Online Dating: How the Tinder Algorithm Works


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In short, for those who do not know the principle of Tinder (and almost all of today’s dating apps): Tinder shows in a very simplified form profiles of contact-friendly singles (or non-singles) in the surrounding area, which is based on the superficial ” or not “principle.

With a left-hand wipe, one sorts one, while with a right-wiping interest is expressed. If you find two matches well, match it and the contact goes in the next round. At Tinder, there is no big drum-talk.

But according to which criteria does Tinder user introduce each other? Does it make sense to distribute as many green hearts as possible to increase the chances of a match?

With Facebook, the Tinder profile is created automatically
Since 2012, the social network has been on the market and currently counts over two million users in Germany. To log in to Tinder, a Facebook account is required, which gives the app access to all the information posted by Facebook and automatically creates the profile.

Publicly visible in the Tinder account are then photos, name, age, occupation, location, common friends as well as details – they should coincide with those of another user. In addition, it is possible to add a short profile text and a favorite member, which is coupled with Spotify. The images can be deleted, supplemented and sorted manually.

If the photos are not enough for Tinder, he can link his Instagram account. 2015, the app has expanded with a few payment functions: With the appropriate package name can be changed, age hidden and the likes of the others can be viewed even before you have decided yourself.

Other in-app purchases, such as boosters and additional super-likes, are also available. From privacy perspective, the app is questionable, since identities are served almost on the silver tray, but it is not to go now. However, it is assumed that the number of fake profiles is limited.

The “Elo Score” provides information about the popularity of the users
The aim of the algorithm is to make as many matches as possible. This is the internal “Elo Score” decisively involved. It raises the popularity of users, which in turn is measured by numerous factors.

One part of the “Elo Score” is, for example, the so-called “Desirability Score”, which provides information about the placement of a user in the internal ranking of other users.

In addition, the “Elo Score” is fed not only with information, which left users of the app fed, but above all by it pushed. This means that anyone who provides more information to the broad masses is already better off, independently of the information itself.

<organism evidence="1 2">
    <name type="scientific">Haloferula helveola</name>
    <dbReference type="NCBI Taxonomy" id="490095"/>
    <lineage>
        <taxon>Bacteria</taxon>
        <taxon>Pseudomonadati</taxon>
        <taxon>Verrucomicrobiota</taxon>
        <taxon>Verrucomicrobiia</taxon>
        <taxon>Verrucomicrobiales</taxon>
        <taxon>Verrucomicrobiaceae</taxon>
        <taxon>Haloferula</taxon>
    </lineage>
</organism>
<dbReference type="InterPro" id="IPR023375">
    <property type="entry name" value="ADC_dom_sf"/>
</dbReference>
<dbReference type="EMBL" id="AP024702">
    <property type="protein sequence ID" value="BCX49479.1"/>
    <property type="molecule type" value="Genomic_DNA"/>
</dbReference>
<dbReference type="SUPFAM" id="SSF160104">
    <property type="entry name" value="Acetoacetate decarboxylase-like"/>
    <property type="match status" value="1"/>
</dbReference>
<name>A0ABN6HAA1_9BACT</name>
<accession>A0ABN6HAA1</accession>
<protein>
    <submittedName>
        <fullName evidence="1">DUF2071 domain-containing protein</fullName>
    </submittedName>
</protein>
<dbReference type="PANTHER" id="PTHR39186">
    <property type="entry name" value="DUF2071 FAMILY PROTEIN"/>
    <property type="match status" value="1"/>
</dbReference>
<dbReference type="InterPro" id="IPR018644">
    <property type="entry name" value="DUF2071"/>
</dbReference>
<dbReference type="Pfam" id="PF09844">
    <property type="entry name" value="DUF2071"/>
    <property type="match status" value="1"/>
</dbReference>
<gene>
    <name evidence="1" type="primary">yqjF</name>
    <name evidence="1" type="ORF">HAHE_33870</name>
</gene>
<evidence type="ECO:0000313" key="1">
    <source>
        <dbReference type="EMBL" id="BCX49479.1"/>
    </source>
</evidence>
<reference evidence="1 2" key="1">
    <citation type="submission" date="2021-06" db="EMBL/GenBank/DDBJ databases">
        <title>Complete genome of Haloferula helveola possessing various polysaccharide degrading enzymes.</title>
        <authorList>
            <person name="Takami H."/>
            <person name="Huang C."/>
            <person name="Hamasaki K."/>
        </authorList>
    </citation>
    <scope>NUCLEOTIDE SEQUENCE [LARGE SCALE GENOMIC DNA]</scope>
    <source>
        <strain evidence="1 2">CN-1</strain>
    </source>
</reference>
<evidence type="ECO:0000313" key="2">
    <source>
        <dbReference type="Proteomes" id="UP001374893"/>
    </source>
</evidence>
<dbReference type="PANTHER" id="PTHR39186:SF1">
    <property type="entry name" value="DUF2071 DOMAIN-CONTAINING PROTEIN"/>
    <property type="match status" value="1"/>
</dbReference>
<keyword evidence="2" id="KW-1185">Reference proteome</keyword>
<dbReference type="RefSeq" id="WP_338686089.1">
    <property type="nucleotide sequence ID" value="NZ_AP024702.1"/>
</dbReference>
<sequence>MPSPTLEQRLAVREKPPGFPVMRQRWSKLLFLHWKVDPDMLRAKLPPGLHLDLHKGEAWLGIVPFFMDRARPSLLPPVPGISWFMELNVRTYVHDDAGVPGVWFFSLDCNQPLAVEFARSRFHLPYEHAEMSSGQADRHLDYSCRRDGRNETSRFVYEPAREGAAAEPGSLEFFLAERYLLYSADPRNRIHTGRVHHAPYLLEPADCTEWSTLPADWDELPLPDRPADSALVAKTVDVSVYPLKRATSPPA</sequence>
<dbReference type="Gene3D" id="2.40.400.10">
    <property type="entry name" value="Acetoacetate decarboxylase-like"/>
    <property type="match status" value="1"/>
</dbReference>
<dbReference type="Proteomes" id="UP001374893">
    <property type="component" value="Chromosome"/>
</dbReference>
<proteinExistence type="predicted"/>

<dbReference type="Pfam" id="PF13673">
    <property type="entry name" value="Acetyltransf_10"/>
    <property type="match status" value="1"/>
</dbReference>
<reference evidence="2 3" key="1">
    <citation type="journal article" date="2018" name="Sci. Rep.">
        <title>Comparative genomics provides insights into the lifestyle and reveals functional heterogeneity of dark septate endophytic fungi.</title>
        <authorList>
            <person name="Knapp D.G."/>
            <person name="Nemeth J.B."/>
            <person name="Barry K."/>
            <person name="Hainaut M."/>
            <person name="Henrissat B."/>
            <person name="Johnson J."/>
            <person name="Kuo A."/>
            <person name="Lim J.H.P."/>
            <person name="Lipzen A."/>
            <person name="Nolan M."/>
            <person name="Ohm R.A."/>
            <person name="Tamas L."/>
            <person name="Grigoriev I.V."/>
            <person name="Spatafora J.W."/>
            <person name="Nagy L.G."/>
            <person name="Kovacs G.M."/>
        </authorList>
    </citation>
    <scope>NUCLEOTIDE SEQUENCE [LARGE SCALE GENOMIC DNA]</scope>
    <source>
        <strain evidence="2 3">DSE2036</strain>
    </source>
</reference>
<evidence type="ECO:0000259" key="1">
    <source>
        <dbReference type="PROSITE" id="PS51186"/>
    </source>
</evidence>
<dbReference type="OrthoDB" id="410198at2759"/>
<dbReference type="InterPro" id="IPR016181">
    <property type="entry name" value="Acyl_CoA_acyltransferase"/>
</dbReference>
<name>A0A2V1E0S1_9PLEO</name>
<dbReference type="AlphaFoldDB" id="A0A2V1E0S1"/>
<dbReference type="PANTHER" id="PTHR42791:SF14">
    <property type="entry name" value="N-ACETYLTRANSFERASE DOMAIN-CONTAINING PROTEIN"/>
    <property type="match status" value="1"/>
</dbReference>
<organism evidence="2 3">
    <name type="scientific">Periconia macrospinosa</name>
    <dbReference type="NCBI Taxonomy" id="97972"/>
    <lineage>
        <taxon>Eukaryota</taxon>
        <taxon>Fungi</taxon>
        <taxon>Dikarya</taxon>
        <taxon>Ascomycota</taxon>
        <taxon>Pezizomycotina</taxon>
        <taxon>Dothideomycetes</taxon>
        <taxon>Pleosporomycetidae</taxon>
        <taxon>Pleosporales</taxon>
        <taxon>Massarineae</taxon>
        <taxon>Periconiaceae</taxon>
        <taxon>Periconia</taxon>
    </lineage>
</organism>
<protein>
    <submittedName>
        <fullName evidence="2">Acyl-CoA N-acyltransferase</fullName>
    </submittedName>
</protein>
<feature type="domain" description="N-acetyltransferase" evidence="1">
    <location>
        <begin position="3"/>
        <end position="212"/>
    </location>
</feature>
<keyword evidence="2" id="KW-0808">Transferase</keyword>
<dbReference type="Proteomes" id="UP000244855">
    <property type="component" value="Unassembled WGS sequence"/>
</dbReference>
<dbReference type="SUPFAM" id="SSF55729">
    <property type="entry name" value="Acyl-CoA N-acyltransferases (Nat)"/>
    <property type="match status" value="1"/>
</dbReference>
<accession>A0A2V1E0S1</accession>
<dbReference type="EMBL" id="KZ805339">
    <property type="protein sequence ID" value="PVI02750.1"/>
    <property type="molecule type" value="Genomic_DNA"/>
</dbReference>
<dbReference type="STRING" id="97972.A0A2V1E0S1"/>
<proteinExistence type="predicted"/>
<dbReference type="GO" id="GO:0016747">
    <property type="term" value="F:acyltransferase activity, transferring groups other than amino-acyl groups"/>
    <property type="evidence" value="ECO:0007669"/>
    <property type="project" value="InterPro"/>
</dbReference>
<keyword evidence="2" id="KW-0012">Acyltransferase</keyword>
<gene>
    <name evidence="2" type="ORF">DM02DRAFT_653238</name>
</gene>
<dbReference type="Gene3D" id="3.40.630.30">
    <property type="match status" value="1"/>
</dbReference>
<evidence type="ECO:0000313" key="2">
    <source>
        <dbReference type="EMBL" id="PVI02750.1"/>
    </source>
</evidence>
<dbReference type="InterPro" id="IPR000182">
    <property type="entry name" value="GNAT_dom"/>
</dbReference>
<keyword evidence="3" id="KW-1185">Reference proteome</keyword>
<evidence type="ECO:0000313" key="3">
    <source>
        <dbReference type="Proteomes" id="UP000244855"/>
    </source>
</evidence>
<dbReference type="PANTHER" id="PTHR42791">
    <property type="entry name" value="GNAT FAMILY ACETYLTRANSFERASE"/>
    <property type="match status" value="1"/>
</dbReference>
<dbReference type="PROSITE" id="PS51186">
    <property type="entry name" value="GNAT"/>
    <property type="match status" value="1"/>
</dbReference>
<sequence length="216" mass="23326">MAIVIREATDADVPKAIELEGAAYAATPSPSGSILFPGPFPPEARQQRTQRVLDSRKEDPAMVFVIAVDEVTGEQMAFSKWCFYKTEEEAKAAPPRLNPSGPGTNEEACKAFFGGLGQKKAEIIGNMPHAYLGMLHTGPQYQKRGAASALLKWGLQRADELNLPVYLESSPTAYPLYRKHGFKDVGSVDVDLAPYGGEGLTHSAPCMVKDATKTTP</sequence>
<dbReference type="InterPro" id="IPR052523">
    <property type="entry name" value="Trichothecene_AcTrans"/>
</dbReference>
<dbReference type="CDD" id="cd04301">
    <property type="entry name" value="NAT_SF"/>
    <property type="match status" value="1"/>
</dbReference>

In principle, one could assume that especially attractive people have a higher “Elo Score” with other users and thus presented to other particularly attractive ones. According to Tinder CEO Sean Rad, however, it is not to be quite the opposite of the Süddeutsche Zeitung. The factors taken into account are multifarious.

“Make yourself scarce and you’re the star!”
But what exactly does Tinder now provide with the information it has about a user and which are included in the score? What it does with the hard facts about their own age and interests is obvious: the search criteria are coordinated. But this alone is not an algorithm.

The right and left swipes are relevant to the time and location. For this, Tinder counts the green hearts (right-swipes) that a user forgives and then puts them in relation to the green hearts he receives.

In doing so, the awarded green heart gains its value on the basis of the assessment of the other users who return either many or few green hearts. It is, therefore, true that the less green heart someone forgives and the more he receives at the same time, the more valuable the individual heart is – to express it in a very pathetic way.

Value can be increased
So it does not bring much, simply liking, if not much comes back. And even with a one-to-one relationship, the potential of the algorithm is obviously not exhausted as if it were simply sparing with its right-handed swipes and increasing the value by creating a negative ratio.

So Tinder’s: “Make yourself rare and you’re the star.” Of course, users who are more generous with their Likes are not undermined, but they mostly receive suggestions that do not seem to be very selective. And so the circle closes.

Location and time of the Likes
Tinder also evaluates the location and the time at which many left or right swipes pass. On Saturday evening, at his favorite restaurant, user X may be able to distribute more generous, green hearts than Monday mornings at the office. However, Tinder has covered the details with regard to his attractiveness and the “Elo score”.

Of course, many more information and measurements are still flowing into the algorithm, such as the increased matching with people who share a certain interest in a limited time and a particular location. How many variants there are, can not be said.

Frequently change the user behavior
In summary, it can be said that the only internal “Elo Score” increases with retention. No matter when and to what extent: fewer left-handed swipes increase the attractiveness and thus the value.

It can also not hurt to vary its user behavior from time to time and change search criteria. The Tinder algorithm will perhaps retaliate with a wider range of proposals.


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